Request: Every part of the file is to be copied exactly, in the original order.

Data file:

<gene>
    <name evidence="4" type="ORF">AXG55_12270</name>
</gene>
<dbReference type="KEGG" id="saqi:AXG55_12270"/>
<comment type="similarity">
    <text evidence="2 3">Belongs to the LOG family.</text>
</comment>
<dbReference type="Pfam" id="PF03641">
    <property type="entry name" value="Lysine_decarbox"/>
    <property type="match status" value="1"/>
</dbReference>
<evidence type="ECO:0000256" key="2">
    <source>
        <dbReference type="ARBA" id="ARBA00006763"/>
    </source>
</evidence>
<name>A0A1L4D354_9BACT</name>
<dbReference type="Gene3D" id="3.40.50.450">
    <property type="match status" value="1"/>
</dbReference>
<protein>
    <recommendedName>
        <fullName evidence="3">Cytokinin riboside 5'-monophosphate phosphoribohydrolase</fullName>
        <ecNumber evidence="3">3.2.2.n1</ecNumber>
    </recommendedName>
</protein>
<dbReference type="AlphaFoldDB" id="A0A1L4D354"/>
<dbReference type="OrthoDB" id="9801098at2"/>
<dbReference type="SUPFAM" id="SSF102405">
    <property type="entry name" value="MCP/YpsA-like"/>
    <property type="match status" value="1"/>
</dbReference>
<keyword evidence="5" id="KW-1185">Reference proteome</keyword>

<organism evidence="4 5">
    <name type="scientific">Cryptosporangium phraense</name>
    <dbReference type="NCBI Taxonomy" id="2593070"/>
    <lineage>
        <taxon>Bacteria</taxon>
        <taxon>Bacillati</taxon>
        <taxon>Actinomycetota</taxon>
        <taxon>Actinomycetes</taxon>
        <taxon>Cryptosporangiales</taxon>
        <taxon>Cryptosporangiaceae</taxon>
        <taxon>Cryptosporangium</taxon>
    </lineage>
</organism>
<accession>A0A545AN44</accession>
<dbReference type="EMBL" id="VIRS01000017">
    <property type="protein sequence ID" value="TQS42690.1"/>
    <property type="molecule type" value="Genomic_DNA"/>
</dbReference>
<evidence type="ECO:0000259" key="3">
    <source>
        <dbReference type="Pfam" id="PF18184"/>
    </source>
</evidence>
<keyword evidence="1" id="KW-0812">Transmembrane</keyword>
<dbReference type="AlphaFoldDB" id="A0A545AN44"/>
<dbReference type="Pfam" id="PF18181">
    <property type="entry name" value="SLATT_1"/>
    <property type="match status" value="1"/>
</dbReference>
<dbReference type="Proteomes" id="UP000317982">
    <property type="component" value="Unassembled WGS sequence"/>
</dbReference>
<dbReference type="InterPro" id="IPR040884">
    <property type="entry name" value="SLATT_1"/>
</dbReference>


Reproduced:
<gene>
    <name evidence="4" type="ORF">AXG55_12270</name>
</gene>
<dbReference type="KEGG" id="saqi:AXG55_12270"/>
<comment type="similarity">
    <text evidence="2 3">Belongs to the LOG family.</text>
</comment>
<dbReference type="Pfam" id="PF03641">
    <property type="entry name" value="Lysine_decarbox"/>
    <property type="match status" value="1"/>
</dbReference>
<evidence type="ECO:0000256" key="2">
    <source>
        <dbReference type="ARBA" id="ARBA00006763"/>
    </source>
</evidence>
<name>A0A1L4D354_9BACT</name>
<dbReference type="Gene3D" id="3.40.50.450">
    <property type="match status" value="1"/>
</dbReference>
<protein>
    <recommendedName>
        <fullName evidence="3">Cytokinin riboside 5'-monophosphate phosphoribohydrolase</fullName>
        <ecNumber evidence="3">3.2.2.n1</ecNumber>
    </recommendedName>
</protein>
<dbReference type="AlphaFoldDB" id="A0A1L4D354"/>
<dbReference type="OrthoDB" id="9801098at2"/>
<dbReference type="SUPFAM" id="SSF102405">
    <property type="entry name" value="MCP/YpsA-like"/>
    <property type="match status" value="1"/>
</dbReference>
<keyword evidence="5" id="KW-1185">Reference proteome</keyword>

<organism evidence="4 5">
    <name type="scientific">Cryptosporangium phraense</name>
    <dbReference type="NCBI Taxonomy" id="2593070"/>
    <lineage>
        <taxon>Bacteria</taxon>
        <taxon>Bacillati</taxon>
        <taxon>Actinomycetota</taxon>
        <taxon>Actinomycetes</taxon>
        <taxon>Cryptosporangiales</taxon>
        <taxon>Cryptosporangiaceae</taxon>
        <taxon>Cryptosporangium</taxon>
    </lineage>
</organism>
<accession>A0A545AN44</accession>
<dbReference type="EMBL" id="VIRS01000017">
    <property type="protein sequence ID" value="TQS42690.1"/>
    <property type="molecule type" value="Genomic_DNA"/>
</dbReference>
<evidence type="ECO:0000259" key="3">
    <source>
        <dbReference type="Pfam" id="PF18184"/>
    </source>
</evidence>
<keyword evidence="1" id="KW-0812">Transmembrane</keyword>
<dbReference type="AlphaFoldDB" id="A0A545AN44"/>
<dbReference type="Pfam" id="PF18181">
    <property type="entry name" value="SLATT_1"/>
    <property type="match status" value="1"/>
</dbReference>
<dbReference type="Proteomes" id="UP000317982">
    <property type="component" value="Unassembled WGS sequence"/>
</dbReference>
<dbReference type="InterPro" id="IPR040884">
    <property type="entry name" value="SLATT_1"/>
</dbReference>